.022
.022
.023
.022
.022
.022
.022
.022

Total

0.046
.042
.042
.045
.048
.050
.053
.053
.050
.050
.045
.037
.042
.045
.046
.040
.052
.059
.064
.066
.062
.056
.067
.062
.076
.089
.085
.075
.083
.093
.084
.081
.077
.083
.095
.110
.114
.125
.128
.114
.107
.090
.068
.081
.091
.121
.129
.135
.112
.121
.125
.123
.126
.134
.123
.133
.137
.137
.143
.125
.128
.131
.128

Taxes on
corporate
income
0.021
.019
.019
.018
.019
.019
.020
.020
.018
.021
.020
.017
.017
.018
.021
.022
.022
.026
.028
.029
.029
.028
.026
.020
.024
.027
.025
.026
.030
.031
.030
.029
.026
.027
.030
.035
.035
.036
.036
.034
.034
.032
.021
.018
.025
.034
.045
.048
.031
.034
.035
.035
.044
.045
.045
.048
.047
.048
.050
.047
.049
.052
.050

Profits
after
tax 5
0.025
.023
.023
.027
.028
.031
.034
.033
.031
.029
.025
.020
.025
.027
.025
.018
.030
.033
.037
.037
.032
.027
.041
.042
.052
.062
.060
.049
.053
.061
.054
.052
.051
.056
.065
.075
.078
.088
.092
.080
.073
.058
.047
.063
.066
.087
.084
.087
.081
.087
.090
.088
.083
.090
.078
.085
.090
.089
.094
.078
.079
.079
.078

1 Estimates for nonfinancial corporate business for 2000 and earlier periods are based on the Standard Industrial Classification (SIC); later estimates are
based on the North American Industry Classification System (NAICS).
2 The implicit price deflator for gross value added of nonfinancial corporate business divided by 100.
3 Less subsidies plus business current transfer payments.
4 Unit profits from current production.
5 With inventory valuation and capital consumption adjustments.
Source: Department of Commerce (Bureau of Economic Analysis).

Appendix B – National Income or Expenditure  |  245

Table B–16.—Personal consumption expenditures, 1959–2007
[Billions of dollars; quarterly data at seasonally adjusted annual rates]
Durable goods

Year or
quarter

1959 ������������
1960 ������������
1961 ������������
1962 ������������
1963 ������������
1964 ������������
1965 ������������
1966 ������������
1967 ������������
1968 ������������
1969 ������������
1970 ������������
1971 ������������
1972 ������������
1973 ������������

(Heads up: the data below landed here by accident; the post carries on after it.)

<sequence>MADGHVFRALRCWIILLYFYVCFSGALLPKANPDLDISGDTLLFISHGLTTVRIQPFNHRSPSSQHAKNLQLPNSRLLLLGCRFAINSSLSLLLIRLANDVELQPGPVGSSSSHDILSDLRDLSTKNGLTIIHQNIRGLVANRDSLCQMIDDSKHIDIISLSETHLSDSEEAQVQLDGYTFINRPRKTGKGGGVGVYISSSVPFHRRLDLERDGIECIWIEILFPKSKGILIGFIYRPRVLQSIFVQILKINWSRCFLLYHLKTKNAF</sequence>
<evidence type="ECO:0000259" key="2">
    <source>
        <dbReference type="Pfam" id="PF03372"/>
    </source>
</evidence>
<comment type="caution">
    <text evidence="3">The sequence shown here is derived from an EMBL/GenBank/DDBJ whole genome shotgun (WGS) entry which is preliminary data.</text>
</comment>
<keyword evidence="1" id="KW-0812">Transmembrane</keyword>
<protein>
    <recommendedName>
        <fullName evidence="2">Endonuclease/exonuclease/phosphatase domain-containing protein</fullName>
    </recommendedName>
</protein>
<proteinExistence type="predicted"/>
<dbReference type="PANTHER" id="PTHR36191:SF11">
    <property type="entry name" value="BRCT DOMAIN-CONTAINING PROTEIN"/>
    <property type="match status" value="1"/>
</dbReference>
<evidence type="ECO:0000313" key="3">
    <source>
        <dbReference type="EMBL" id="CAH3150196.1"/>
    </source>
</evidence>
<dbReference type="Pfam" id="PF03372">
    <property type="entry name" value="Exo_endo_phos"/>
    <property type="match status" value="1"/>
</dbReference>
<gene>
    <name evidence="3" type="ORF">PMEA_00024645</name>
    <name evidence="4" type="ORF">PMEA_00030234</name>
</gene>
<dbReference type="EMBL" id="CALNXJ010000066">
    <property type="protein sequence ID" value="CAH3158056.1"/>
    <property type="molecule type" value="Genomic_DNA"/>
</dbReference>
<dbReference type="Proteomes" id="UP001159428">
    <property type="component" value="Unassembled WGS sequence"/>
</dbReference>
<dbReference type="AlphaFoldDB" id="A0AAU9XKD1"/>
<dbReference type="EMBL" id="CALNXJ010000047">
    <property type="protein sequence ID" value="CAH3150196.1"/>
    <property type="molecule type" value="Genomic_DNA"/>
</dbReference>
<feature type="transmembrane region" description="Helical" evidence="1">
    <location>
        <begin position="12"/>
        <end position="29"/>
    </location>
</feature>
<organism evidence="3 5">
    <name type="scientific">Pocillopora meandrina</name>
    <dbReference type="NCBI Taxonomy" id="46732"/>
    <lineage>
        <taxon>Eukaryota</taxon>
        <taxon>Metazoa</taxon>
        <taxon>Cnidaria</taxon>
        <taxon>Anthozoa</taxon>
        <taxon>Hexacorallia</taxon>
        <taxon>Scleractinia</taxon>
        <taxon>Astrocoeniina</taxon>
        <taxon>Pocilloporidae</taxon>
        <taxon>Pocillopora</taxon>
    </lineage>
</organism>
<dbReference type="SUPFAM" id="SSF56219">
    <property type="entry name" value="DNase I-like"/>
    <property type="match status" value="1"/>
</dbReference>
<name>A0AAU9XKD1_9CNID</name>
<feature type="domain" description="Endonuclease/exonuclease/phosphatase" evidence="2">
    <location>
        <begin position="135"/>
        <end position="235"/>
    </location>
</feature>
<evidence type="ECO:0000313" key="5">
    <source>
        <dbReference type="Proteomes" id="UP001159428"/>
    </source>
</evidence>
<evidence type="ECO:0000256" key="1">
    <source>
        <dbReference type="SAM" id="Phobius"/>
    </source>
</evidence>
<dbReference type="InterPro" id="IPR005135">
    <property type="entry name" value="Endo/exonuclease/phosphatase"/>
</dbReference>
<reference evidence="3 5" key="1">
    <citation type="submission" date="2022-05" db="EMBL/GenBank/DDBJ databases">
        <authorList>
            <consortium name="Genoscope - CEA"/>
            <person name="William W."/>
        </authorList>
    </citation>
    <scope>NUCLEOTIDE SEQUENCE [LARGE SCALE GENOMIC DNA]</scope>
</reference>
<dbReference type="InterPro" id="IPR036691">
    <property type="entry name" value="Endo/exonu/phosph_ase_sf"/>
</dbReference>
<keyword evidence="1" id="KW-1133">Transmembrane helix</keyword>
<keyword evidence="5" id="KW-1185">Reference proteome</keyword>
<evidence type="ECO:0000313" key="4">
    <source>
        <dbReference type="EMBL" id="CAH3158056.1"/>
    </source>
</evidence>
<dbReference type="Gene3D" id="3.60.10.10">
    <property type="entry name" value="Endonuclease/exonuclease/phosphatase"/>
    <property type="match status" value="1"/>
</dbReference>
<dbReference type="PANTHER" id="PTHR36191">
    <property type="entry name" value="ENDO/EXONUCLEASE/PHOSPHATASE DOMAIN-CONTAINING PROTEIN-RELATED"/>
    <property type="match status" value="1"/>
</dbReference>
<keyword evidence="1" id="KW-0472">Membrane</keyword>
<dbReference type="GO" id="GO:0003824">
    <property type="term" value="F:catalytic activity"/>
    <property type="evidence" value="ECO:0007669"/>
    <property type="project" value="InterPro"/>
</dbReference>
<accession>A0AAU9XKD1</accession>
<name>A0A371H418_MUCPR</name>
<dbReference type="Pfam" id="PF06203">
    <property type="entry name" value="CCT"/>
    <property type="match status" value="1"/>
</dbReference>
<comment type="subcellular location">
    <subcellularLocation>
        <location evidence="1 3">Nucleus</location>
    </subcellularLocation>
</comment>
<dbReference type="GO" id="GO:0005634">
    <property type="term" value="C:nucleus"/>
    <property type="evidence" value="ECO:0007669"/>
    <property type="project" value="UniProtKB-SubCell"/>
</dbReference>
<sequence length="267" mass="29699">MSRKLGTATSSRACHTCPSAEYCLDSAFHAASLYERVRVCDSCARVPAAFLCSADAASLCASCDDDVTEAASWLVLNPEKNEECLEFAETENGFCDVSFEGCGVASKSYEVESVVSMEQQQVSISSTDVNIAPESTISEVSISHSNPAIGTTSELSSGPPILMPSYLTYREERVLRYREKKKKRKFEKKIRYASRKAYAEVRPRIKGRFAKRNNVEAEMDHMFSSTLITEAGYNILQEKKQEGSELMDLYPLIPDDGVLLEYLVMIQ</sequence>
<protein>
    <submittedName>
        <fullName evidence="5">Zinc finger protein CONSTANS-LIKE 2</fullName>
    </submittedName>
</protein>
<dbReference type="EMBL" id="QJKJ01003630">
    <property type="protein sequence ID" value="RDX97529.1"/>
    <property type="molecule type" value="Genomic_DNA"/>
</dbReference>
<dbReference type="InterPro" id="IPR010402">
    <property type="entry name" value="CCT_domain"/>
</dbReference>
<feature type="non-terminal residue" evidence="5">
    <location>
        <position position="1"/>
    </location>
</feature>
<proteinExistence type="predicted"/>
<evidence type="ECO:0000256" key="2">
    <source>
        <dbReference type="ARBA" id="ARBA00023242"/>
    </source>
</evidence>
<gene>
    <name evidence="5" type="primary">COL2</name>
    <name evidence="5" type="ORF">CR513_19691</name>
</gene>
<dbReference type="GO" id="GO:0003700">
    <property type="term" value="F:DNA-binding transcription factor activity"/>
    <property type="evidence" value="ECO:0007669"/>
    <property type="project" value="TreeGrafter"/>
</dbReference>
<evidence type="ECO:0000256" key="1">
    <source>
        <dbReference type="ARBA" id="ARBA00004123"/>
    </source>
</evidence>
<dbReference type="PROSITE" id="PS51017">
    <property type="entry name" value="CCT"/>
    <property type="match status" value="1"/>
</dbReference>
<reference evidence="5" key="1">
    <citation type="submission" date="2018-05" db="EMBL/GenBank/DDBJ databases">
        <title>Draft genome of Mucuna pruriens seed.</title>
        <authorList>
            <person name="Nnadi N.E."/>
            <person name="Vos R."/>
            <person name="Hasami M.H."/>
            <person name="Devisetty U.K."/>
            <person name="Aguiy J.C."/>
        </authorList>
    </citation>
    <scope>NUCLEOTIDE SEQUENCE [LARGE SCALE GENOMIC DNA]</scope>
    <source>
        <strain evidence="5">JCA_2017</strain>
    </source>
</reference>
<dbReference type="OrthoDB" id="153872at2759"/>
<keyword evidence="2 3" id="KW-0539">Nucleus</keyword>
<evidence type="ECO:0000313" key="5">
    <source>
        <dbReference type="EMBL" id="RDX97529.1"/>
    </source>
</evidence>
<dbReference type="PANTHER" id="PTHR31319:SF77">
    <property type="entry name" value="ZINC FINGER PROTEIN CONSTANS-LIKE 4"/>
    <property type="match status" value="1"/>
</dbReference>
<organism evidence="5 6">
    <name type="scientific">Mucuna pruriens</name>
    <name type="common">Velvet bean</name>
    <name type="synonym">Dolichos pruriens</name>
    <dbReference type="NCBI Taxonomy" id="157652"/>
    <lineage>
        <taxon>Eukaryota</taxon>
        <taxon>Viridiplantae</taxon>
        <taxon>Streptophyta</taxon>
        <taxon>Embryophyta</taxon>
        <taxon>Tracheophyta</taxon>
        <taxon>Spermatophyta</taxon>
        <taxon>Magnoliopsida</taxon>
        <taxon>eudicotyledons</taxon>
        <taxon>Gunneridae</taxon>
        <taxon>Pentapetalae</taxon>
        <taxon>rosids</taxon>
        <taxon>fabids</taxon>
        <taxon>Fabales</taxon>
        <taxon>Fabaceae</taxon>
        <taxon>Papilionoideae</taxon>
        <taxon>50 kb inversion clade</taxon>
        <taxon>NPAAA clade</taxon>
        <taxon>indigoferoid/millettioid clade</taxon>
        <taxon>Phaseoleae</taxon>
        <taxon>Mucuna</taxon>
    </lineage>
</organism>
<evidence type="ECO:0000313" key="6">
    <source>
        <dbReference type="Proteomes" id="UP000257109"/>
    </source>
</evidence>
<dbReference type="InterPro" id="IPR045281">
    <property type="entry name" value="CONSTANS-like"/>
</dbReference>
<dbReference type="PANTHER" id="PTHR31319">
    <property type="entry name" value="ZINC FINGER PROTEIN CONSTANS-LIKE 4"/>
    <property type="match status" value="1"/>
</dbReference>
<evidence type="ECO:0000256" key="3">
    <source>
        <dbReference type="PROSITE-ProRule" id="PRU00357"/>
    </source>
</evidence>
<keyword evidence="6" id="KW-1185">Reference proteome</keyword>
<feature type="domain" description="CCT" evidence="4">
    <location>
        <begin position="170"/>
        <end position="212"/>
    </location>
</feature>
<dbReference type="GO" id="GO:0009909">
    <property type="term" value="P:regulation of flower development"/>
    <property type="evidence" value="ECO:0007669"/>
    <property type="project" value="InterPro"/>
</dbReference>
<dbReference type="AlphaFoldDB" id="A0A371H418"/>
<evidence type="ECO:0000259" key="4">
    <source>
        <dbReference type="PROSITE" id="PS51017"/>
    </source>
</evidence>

1974 ������������
1975 ������������
1976 ������������
1977 ������������
1978 ������������
1979 ������������
1980 ������������
1981 ������������
1982 ������������
1983 ������������
1984 ������������
1985 ������������
1986 ������������
1987 ������������
1988 ������������
1989 ������������
1990 ������������
1991 ������������
1992 ������������
1993 ������������
1994 ������������
1995 ������������
1996 ������������
1997 ������������
1998 ������������
1999 ������������
2000 ������������
2001 ������������
2002 ������������
2003 ������������
2004 ������������
2005 ������������
2006 ������������
2004:  I ��������
      II �������
      III ������
      IV ������
2005:  I ��������
      II �������
      III ������
      IV ������
2006:  I ��������
      II �������
      III ������
      IV ������
2007:  I ��������
      II �������
      III ������

Personal
consumption
expenditures
317.6
331.7
342.1
363.3
382.7
411.4
443.8
480.9
507.8
558.0
605.2
648.5
701.9
770.6
852.4
933.4
1,034.4
1,151.9
1,278.6
1,428.5
1,592.2
1,757.1
1,941.1
2,077.3
2,290.6
2,503.3
2,720.3
2,899.7
3,100.2
3,353.6
3,598.5
3,839.9
3,986.1
4,235.3
4,477.9
4,743.3
4,975.8
5,256.8
5,547.4
5,879.5
6,282.5
6,739.4
7,055.0
7,350.7
7,703.6
8,195.9
8,707.8
9,224.5
8,010.1
8,135.0
8,245.1
8,393.3
8,488.8
8,632.6
8,810.5
8,899.3
9,034.7
9,183.9
9,305.7
9,373.7
9,540.5
9,674.0
9,785.7

Total 1

42.7
43.3
41.8
46.9
51.6
56.7
63.3
68.3
70.4
80.8
85.9
85.0
96.9
110.4
123.5
122.3
133.5
158.9
181.2
201.7
214.4
214.2
231.3
240.2
280.8
326.5
363.5
403.0
421.7
453.6
471.8
474.2
453.9
483.6
526.7
582.2
611.6
652.6
692.7
750.2
817.6
863.3
883.7
923.9
942.7
983.9
1,023.9
1,048.9
969.6
974.8
986.9
1,004.1
1,009.7
1,036.0
1,044.1
1,005.7
1,042.6
1,042.8
1,053.8
1,056.5
1,074.0
1,074.7
1,081.6

Nondurable goods

Motor
vehicles
and
parts

Furniture
and
household
equipment

18.9
19.7
17.8
21.5
24.4
26.0
29.9
30.3
30.0
36.1
38.4
35.5
44.5
51.1
56.1
49.5
54.8
71.3
83.5
93.1
93.5
87.0
95.8
102.9
126.5
152.1
175.9
194.1
195.0
209.4
215.3
212.8
193.5
213.0
234.0
260.5
266.7
284.9
305.1
336.1
370.8
386.5
407.9
429.3
431.7
436.8
444.9
434.2
432.5
431.6
436.5
446.7
442.9
459.0
462.7
415.1
432.7
431.8
437.6
434.8
444.5
441.5
437.5

18.1
18.0
18.3
19.3
20.7
23.2
25.1
28.2
30.0
32.9
34.7
35.7
37.8
42.4
47.9
51.5
54.5
60.2
67.2
74.3
82.7
86.7
92.1
93.4
106.6
119.0
128.5
143.0
153.4
163.7
171.6
171.6
171.7
178.7
193.4
213.4
228.6
242.9
256.2
273.1
293.9
312.9
312.1
323.1
331.5
355.7
378.2
404.1
347.8
352.8
358.6
363.7
369.3
375.3
380.7
387.6
400.6
401.8
405.1
409.0
414.2
414.5
418.6

Total 1

148.5
152.8
156.6
162.8
168.2
178.6
191.5
208.7
217.1
235.7
253.1
272.0
285.5
308.0
343.1
384.5
420.7
458.3
497.1
550.2
624.5
696.1
758.9
787.6
831.2
884.6
928.7
958.4
1,015.3
1,083.5
1,166.7
1,249.9
1,284.8
1,330.5
1,379.4
1,437.2
1,485.1
1,555.5
1,619.0
1,683.6
1,804.8
1,947.2
2,017.1
2,079.6
2,190.2
2,343.7
2,516.2
2,688.0
2,284.2
2,327.7
2,353.5
2,409.3
2,432.1
2,484.3
2,557.0
2,591.3
2,622.1
2,692.2
2,732.4
2,705.4
2,759.4
2,822.7
2,846.3

Food

80.6
82.3
84.0
86.1
88.2
93.5
100.7
109.3
112.4
122.2
131.5
143.8
149.7
161.4
179.6
201.8
223.2
242.5
262.6
289.6
324.7
356.0
383.5
403.4
423.8
447.4
467.6
492.0
515.2
553.5
591.6
636.8
657.5
669.3
691.9
720.6
740.9
768.7
796.2
829.8
873.1
925.2
967.9
1,001.9
1,046.0
1,113.1
1,183.8
1,259.3
1,090.5
1,104.0
1,117.0
1,140.8
1,153.0
1,174.5
1,193.9
1,213.8
1,236.4
1,245.9
1,263.2
1,291.7
1,312.2
1,322.7
1,342.4

1 Includes other items not shown separately.
2 Includes imputed rental value of owner-occupied housing.

Source: Department of Commerce (Bureau of Economic Analysis).

246  |  Economic Report of the President

Clothing
and
shoes

Gasoline
and
oil

26.4
27.0
27.6
29.0
29.8
32.4
34.1
37.4
39.2
43.2
46.5
47.8
51.7
56.4
62.5
66.0
70.8
76.6
84.1
94.3